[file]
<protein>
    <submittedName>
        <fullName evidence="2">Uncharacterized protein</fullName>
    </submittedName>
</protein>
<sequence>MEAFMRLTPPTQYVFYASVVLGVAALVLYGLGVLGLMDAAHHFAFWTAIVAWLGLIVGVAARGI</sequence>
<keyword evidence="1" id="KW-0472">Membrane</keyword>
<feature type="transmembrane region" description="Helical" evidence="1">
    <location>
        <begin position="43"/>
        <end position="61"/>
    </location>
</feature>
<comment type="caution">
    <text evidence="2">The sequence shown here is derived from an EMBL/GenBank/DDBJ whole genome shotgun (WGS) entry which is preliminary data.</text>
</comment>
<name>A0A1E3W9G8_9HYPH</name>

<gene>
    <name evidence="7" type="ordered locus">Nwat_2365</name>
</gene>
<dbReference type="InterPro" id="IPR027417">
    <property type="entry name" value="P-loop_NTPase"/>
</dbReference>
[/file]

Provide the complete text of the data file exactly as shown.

<protein>
    <submittedName>
        <fullName evidence="2">Uncharacterized protein</fullName>
    </submittedName>
</protein>
<sequence>MEAFMRLTPPTQYVFYASVVLGVAALVLYGLGVLGLMDAAHHFAFWTAIVAWLGLIVGVAARGI</sequence>
<keyword evidence="1" id="KW-0472">Membrane</keyword>
<feature type="transmembrane region" description="Helical" evidence="1">
    <location>
        <begin position="43"/>
        <end position="61"/>
    </location>
</feature>
<comment type="caution">
    <text evidence="2">The sequence shown here is derived from an EMBL/GenBank/DDBJ whole genome shotgun (WGS) entry which is preliminary data.</text>
</comment>
<name>A0A1E3W9G8_9HYPH</name>

<gene>
    <name evidence="7" type="ordered locus">Nwat_2365</name>
</gene>
<dbReference type="InterPro" id="IPR027417">
    <property type="entry name" value="P-loop_NTPase"/>
</dbReference>